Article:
As we pulled up at the big school gates, I saw tears rolling down my dad’s face. I felt confused as to what part of nature or love thought this was a good idea. My instinct certainly didn’t; but what did I know? I was only eight. So I embarked on this mission called boarding school. And how do you prepare for that one? In truth, I found it really hard; there were some great moments like building dens in the snow in winter, or getting chosen for the tennis team, or earning a naval button, but on the whole it was a survival exercise in learning to cope. Coping with fear was the big one. The fear of being left and the fear of being bullied--both of which were very real. What I learned was that I couldn’t manage either of those things very well on my own. It wasn’t anything to do with the school itself, in fact the headmaster and teachers were almost invariably kind, well-meaning and good people, but that sadly didn’t make surviving it much easier. I was learning very young that if I were to survive this place then I had to find some coping mechanisms. My way was to behave badly, and learn to scrap, as a way to avoid bullies wanting to target me. It was also a way to avoid thinking about home. But not thinking about home is hard when all you want is to be at home. I missed my mum and dad terribly, and on the occasional night where I felt this worst, I remember trying to muffle my tears in my pillow while the rest of the dormitory slept. In fact I was not alone in doing this. Almost everyone cried, but we all learned to hide it, and those who didn’t were the ones who got bullied. As a kid, you can only cry so much before you run out of tears and learn to get tough. I meet lots of folks nowadays who say how great boarding school is as a way of toughening kids up. That feels a bit back-to-front to me. I was much tougher before school. I had learned to love the outdoors and to understand the wild, and how to push myself. When I hit school, suddenly all I felt was fear. Fear forces you to look tough on the outside but makes you weak on the inside. This was the opposite of all I had ever known as a kid growing up. I had been shown by my dad that it was good to be fun, cozy, homely--but then as tough as boots when needed. At prep school I was unlearning this lesson and adopting new ways to survive. And age eight, I didn’t always pick them so well.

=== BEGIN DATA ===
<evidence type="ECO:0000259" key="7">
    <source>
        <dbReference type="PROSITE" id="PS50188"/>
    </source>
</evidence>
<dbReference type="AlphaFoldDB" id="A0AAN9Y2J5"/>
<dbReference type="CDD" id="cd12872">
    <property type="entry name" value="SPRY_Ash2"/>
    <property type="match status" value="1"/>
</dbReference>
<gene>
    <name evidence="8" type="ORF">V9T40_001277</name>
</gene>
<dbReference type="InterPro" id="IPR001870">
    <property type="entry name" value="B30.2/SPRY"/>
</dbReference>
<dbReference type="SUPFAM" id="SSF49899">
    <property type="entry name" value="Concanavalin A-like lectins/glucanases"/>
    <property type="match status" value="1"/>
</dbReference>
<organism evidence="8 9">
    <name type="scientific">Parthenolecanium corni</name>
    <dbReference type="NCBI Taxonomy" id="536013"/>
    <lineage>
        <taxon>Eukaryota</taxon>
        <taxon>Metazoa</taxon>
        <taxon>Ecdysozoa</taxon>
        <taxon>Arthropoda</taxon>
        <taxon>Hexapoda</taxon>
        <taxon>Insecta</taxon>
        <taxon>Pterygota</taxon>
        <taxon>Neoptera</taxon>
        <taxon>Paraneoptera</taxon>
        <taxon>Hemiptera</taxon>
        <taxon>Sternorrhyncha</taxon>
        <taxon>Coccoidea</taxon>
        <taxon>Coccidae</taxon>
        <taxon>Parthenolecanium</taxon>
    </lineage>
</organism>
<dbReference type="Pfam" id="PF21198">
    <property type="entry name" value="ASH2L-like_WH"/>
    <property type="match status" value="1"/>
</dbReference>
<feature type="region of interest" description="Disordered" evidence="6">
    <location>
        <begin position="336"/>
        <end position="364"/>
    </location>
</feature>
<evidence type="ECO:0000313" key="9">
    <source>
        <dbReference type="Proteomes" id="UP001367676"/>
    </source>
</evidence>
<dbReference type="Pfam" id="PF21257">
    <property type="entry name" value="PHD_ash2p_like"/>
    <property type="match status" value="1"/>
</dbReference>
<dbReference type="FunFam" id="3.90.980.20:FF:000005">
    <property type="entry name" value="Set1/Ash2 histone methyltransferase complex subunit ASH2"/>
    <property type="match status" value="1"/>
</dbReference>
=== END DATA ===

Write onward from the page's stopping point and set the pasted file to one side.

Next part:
Bear Grylls (Mud, Sweat and Tears)